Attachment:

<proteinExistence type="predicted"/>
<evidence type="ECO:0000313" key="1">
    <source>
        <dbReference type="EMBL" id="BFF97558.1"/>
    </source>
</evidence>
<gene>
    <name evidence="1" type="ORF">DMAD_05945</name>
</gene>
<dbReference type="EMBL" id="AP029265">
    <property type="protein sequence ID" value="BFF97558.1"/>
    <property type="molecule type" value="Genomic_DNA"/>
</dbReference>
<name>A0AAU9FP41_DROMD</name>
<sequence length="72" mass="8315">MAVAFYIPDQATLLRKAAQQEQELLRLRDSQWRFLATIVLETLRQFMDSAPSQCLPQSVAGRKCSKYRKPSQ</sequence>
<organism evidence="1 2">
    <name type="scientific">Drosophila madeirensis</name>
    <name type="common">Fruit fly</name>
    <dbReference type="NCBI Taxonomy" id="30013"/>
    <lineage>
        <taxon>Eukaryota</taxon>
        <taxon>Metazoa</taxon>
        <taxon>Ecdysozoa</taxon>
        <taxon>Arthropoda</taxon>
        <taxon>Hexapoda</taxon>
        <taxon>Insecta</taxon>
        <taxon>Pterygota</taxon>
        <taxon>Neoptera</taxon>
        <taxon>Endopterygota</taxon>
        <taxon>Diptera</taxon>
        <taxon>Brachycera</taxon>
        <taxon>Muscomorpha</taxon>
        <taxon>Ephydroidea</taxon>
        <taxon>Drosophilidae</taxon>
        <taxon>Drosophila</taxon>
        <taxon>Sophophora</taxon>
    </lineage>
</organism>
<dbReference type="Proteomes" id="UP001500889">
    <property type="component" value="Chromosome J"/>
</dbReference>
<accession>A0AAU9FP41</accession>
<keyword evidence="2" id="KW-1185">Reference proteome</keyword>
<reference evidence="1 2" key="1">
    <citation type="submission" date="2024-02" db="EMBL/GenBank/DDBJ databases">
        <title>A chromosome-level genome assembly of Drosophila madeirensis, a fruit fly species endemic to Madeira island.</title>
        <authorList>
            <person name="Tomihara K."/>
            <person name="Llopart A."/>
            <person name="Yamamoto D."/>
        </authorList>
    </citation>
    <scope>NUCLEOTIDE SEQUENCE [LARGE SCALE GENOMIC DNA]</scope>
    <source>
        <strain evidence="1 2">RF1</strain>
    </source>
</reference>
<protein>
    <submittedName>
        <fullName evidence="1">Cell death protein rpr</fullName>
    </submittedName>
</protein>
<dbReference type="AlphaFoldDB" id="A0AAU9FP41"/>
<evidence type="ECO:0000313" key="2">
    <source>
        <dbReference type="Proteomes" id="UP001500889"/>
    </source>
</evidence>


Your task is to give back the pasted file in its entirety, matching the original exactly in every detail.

<proteinExistence type="predicted"/>
<evidence type="ECO:0000313" key="1">
    <source>
        <dbReference type="EMBL" id="BFF97558.1"/>
    </source>
</evidence>
<gene>
    <name evidence="1" type="ORF">DMAD_05945</name>
</gene>
<dbReference type="EMBL" id="AP029265">
    <property type="protein sequence ID" value="BFF97558.1"/>
    <property type="molecule type" value="Genomic_DNA"/>
</dbReference>
<name>A0AAU9FP41_DROMD</name>
<sequence length="72" mass="8315">MAVAFYIPDQATLLRKAAQQEQELLRLRDSQWRFLATIVLETLRQFMDSAPSQCLPQSVAGRKCSKYRKPSQ</sequence>
<organism evidence="1 2">
    <name type="scientific">Drosophila madeirensis</name>
    <name type="common">Fruit fly</name>
    <dbReference type="NCBI Taxonomy" id="30013"/>
    <lineage>
        <taxon>Eukaryota</taxon>
        <taxon>Metazoa</taxon>
        <taxon>Ecdysozoa</taxon>
        <taxon>Arthropoda</taxon>
        <taxon>Hexapoda</taxon>
        <taxon>Insecta</taxon>
        <taxon>Pterygota</taxon>
        <taxon>Neoptera</taxon>
        <taxon>Endopterygota</taxon>
        <taxon>Diptera</taxon>
        <taxon>Brachycera</taxon>
        <taxon>Muscomorpha</taxon>
        <taxon>Ephydroidea</taxon>
        <taxon>Drosophilidae</taxon>
        <taxon>Drosophila</taxon>
        <taxon>Sophophora</taxon>
    </lineage>
</organism>
<dbReference type="Proteomes" id="UP001500889">
    <property type="component" value="Chromosome J"/>
</dbReference>
<accession>A0AAU9FP41</accession>
<keyword evidence="2" id="KW-1185">Reference proteome</keyword>
<reference evidence="1 2" key="1">
    <citation type="submission" date="2024-02" db="EMBL/GenBank/DDBJ databases">
        <title>A chromosome-level genome assembly of Drosophila madeirensis, a fruit fly species endemic to Madeira island.</title>
        <authorList>
            <person name="Tomihara K."/>
            <person name="Llopart A."/>
            <person name="Yamamoto D."/>
        </authorList>
    </citation>
    <scope>NUCLEOTIDE SEQUENCE [LARGE SCALE GENOMIC DNA]</scope>
    <source>
        <strain evidence="1 2">RF1</strain>
    </source>
</reference>
<protein>
    <submittedName>
        <fullName evidence="1">Cell death protein rpr</fullName>
    </submittedName>
</protein>
<dbReference type="AlphaFoldDB" id="A0AAU9FP41"/>
<evidence type="ECO:0000313" key="2">
    <source>
        <dbReference type="Proteomes" id="UP001500889"/>
    </source>
</evidence>